Whether a FinTech company falls within the scope of these regulators will depend on its business and the type of activity that is to be pursued.
FinTech is not subject to any specific legal framework in Portugal, per se, with the only exception being, as already stated, the new legal framework for crowdfunding. FinTech companies that provide regulated services in Portugal are subject to the general regulatory regimes that apply to any business providing those services in the national market.
The Portuguese Securities Commission has not created a regulatory sandbox, despite some calls to do so by market players and even the Portuguese Competition Authority.
In the financial sector, the jurisdiction of Bank of Portugal includes banking activities, electronic money and payment systems, while the Portuguese Securities Commission is dedicated to investment products, listings and public offers of securities.
In this context, it is relevant to note that some grey areas do persist. In July 2018 CMVM released a public statement on virtual currencies, in which it states that there is not yet any regulation or supervision in Portugal regarding crypto trading platforms, ICOs or virtual currency trading.
The outsourcing of regulated activities within the financial sector should always be done in a manner that does not risk or hinder the compliance of any applicable regulatory requirements by either the outsourced entity or the original credit institution/financial company. Although it will most likely be more convenient to outsource in a regulated entity, this is not mandatory. Nonetheless, the credit institution/financial company is strongly advised to select an outsourcer that is capable of undertaking the services delegated as if they were to be provided by the original credit institution/financial company itself, considering the latter remains liable towards the supervisor and the final client regardless of the fact that the task at hand has been delegated to a third party.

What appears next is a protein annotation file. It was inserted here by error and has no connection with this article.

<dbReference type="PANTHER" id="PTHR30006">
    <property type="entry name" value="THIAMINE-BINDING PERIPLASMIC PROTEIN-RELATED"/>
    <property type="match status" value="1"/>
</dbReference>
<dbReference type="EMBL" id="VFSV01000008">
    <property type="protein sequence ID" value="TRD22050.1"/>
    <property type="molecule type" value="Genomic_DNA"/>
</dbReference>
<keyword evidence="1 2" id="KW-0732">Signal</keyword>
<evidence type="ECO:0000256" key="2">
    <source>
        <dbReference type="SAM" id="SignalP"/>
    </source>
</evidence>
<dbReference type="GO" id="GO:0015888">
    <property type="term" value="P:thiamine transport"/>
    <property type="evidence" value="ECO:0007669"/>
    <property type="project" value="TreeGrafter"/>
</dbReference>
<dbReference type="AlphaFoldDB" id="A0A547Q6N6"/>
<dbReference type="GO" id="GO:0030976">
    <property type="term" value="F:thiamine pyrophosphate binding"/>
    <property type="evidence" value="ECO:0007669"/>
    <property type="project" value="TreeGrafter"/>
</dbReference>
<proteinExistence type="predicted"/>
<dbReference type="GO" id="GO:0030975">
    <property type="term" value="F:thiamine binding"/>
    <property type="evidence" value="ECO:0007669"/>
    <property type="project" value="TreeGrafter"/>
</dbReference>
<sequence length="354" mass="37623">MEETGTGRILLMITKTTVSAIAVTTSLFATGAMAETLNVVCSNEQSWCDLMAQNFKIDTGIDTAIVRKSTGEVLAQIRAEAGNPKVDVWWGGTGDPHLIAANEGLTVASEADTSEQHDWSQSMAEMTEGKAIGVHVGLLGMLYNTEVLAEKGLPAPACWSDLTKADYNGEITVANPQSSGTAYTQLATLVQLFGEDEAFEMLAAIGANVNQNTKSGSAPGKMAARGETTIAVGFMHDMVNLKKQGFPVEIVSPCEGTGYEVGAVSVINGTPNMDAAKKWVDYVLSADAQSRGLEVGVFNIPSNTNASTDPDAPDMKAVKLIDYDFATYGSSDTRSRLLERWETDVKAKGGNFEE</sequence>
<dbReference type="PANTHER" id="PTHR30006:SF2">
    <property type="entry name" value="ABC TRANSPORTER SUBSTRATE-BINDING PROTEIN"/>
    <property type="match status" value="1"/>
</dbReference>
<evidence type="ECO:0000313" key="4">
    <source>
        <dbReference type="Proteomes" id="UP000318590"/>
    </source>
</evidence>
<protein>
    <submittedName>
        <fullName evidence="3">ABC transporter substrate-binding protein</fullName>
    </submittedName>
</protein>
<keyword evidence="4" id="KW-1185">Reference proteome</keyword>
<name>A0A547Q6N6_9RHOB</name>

In light of this, it will also be crucial for the credit institution/financial company to retain enough elements and powers to ensure the execution of the outsourced services in the event that the outsourced entity fails to provide such service or to comply with any relevant applicable rules. Therefore, it is expected that the credit institution/financial company will keep some degree of control over the outsourced services at all times and therefore be able to replace the outsourced service-provider if it fails to comply with its tasks.
Finally, it should be noted that outsourcing topics are covered extensively by Portuguese legislation (such as the Portuguese Securities Code and the Credit Institutions and Financial Companies Act), further to the EU regulations and the EBA Guidelines and ESMA Guidelines on outsourcing arrangements.
As far as is known, there has not been any publicly reported civil or criminal prosecution in respect of such matters, nor have there been any administrative procedures involving sanctions as far as FinTech companies are concerned. Nonetheless, the Portuguese regulators have the authority to apply sanctions to any person or legal entity that fails to comply with the applicable laws or with the regulation in force.
The FinTech industry covers a wide range of businesses and activities, and, for that reason, a variety of legislation, in addition to the Legal Framework of Credit Institutions and Financial Companies (Decree-Law No 298/92) and the Portuguese Securities Code (Decree-Law No 486/99), significantly impacts the vertical. Among said legislation, privacy laws, anti-money laundering laws and cybersecurity laws assume great importance to FinTech businesses. There are no specific legal or regulatory requirements for FinTech companies regarding such matters.